Announcing Stack Overflow Documentation

We started with Q&A. Technical documentation is next, and we need your help.

Whether you're a beginner or an experienced developer, you can contribute.

Sign up and start helping → Learn more about Documentation →

I am guessing this is a noob question so please bear with me. I have a column in a mySQL table that contains both first name and last name plus other data (see table below).

fid | uid | value
 5  |  1  | John
 6  |  1  | Doe
 7  |  1  | some other data
 5  |  2  | Jane
 6  |  2  | Doe
 7  |  2  | some other data

What I would like to do is create a query where I split out the first and last names into their own columns for reporting purposes (like shown below).

First Name | Last Name
  John     |   Doe
  Jane     |   Doe

I haven't seen this question asked before here nor have I been able to Google (perhaps using the wrong keywords). I assume this is relatively simple but it is eluding me.


share|improve this question
up vote 3 down vote accepted

You just need to join the table to itself with something like this:

select first_name.value, last_name.value
from your_table first_name
join your_table last_name on first_name.uid = last_name.uid
where first_name.fid = 5
  and last_name.fid  = 6

You can join a table to itself or join the same table multiple times as long as you use a different alias for each instance of the table.

share|improve this answer
Thanks for explaining that. I didn't realize that you can link the same table to itself. I marked yours as the accepted answer since you provided a good explanation. – user5013 Feb 19 '12 at 1:30

The self join isn't necessary:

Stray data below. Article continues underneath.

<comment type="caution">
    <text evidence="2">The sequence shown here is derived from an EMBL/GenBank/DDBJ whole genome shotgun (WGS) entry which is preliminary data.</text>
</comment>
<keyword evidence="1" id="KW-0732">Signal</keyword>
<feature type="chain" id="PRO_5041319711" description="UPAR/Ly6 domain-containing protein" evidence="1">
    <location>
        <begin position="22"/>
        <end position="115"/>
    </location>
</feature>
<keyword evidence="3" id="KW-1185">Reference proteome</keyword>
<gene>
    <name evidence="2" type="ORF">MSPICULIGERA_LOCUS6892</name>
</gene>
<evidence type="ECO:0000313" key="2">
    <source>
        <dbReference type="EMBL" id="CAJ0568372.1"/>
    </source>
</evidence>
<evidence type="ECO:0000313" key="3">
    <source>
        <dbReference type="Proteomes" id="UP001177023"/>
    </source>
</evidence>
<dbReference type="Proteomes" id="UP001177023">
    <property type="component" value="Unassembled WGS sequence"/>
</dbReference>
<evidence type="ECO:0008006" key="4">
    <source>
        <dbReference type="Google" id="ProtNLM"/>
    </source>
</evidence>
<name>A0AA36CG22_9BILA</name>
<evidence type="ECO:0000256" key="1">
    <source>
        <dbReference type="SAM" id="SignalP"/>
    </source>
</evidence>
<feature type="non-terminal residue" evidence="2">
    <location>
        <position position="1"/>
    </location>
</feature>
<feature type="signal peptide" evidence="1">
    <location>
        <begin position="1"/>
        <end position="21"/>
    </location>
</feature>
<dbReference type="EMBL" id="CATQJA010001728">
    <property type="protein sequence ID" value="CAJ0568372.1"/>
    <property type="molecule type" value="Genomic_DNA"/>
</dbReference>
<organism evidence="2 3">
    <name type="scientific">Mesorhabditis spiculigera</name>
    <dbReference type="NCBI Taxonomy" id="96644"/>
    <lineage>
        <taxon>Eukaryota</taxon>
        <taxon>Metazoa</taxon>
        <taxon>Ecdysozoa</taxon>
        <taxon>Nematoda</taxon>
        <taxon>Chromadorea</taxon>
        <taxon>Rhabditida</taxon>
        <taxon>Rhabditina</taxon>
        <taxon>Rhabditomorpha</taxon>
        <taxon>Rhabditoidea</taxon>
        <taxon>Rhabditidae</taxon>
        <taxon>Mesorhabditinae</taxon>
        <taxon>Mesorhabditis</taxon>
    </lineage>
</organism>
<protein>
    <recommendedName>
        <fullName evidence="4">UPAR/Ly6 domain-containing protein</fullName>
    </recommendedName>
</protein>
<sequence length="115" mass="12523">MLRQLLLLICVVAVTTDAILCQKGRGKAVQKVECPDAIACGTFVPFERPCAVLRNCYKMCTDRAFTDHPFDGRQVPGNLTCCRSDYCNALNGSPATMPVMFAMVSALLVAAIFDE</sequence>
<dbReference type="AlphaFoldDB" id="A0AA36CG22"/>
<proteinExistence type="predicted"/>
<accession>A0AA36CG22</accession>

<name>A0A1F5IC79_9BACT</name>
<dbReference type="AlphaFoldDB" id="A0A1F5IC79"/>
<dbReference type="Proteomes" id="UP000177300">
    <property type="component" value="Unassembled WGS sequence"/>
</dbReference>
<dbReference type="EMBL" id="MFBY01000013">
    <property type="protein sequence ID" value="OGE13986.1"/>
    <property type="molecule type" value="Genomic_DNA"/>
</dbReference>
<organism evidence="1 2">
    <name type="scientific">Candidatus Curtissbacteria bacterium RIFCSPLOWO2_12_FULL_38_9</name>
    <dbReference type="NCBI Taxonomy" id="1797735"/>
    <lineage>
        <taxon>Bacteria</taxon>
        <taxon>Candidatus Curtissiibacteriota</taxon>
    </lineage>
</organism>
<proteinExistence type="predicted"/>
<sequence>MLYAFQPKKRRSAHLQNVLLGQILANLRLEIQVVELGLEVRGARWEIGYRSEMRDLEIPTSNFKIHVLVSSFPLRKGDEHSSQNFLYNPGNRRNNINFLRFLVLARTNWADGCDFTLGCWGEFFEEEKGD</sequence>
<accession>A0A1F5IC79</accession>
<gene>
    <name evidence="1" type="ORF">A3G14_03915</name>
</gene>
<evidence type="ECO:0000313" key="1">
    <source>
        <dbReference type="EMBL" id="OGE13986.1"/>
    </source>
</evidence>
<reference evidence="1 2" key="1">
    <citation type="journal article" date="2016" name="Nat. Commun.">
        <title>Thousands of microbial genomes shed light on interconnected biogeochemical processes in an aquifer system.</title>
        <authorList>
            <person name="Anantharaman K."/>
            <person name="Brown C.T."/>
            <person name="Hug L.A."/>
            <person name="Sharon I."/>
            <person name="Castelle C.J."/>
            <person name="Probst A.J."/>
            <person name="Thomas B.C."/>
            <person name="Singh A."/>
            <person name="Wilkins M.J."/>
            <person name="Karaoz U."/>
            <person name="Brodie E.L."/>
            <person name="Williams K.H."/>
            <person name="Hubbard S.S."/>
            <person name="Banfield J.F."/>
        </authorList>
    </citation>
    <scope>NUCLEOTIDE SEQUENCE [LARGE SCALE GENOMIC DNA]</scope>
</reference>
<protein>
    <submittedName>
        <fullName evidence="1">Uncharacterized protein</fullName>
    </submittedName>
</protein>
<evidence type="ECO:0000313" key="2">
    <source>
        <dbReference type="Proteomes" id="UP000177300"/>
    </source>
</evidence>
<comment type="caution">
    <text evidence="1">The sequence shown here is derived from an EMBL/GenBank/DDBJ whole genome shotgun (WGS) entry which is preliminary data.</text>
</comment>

SELECT MAX(CASE WHEN yt.fid = 5 THEN yt.value ELSE NULL END) AS firstname,
         MAX(CASE WHEN yt.fid = 6 THEN yt.value ELSE NULL END) AS lastname
GROUP BY yt.uid
share|improve this answer
This is why I like this site so much, I am always learn something new. – user5013 Feb 19 '12 at 5:17
Why is this better than the self join approach? Is the increased complexity of this query (compared to the simplicity of the self join) justifiable in any way? I will up vote if you provide a valid explanation. Thanks. – buritos Feb 20 '12 at 4:00
@buritos: A self join means two passes over the table -- the GROUP BY means one. I don't know how to respond to the use of aggregates/GROUP BY being "increased complexity" - most would say a JOIN is equally complex, if not more so. – OMG Ponies Feb 20 '12 at 4:29

You can do a self join on uid like so:

  t1.value as 'First Name', 
  t2.value as 'Last Name' 
  <table_name> t1 join 
  <table_name> t2 on t1.uid = t2.uid 
  t1.fid = 5 and 
  t2.fid = 6;

To speed things up, and if it's not already there, consider adding an index on fid like so:

create index FID_IDX on <table_name> (fid);

this will prevent mysql from using a join buffer to resolve the query and it will go through the index instead.

However, the index will slow down your inserts and updates on this table a bit. If write performance is more important than read then do not add it.

share|improve this answer
Thanks for your answer it did help. – user5013 Feb 19 '12 at 1:31

Your Answer


By posting your answer, you agree to the privacy policy and terms of service.

Not the answer you're looking for? Browse other questions tagged or ask your own question.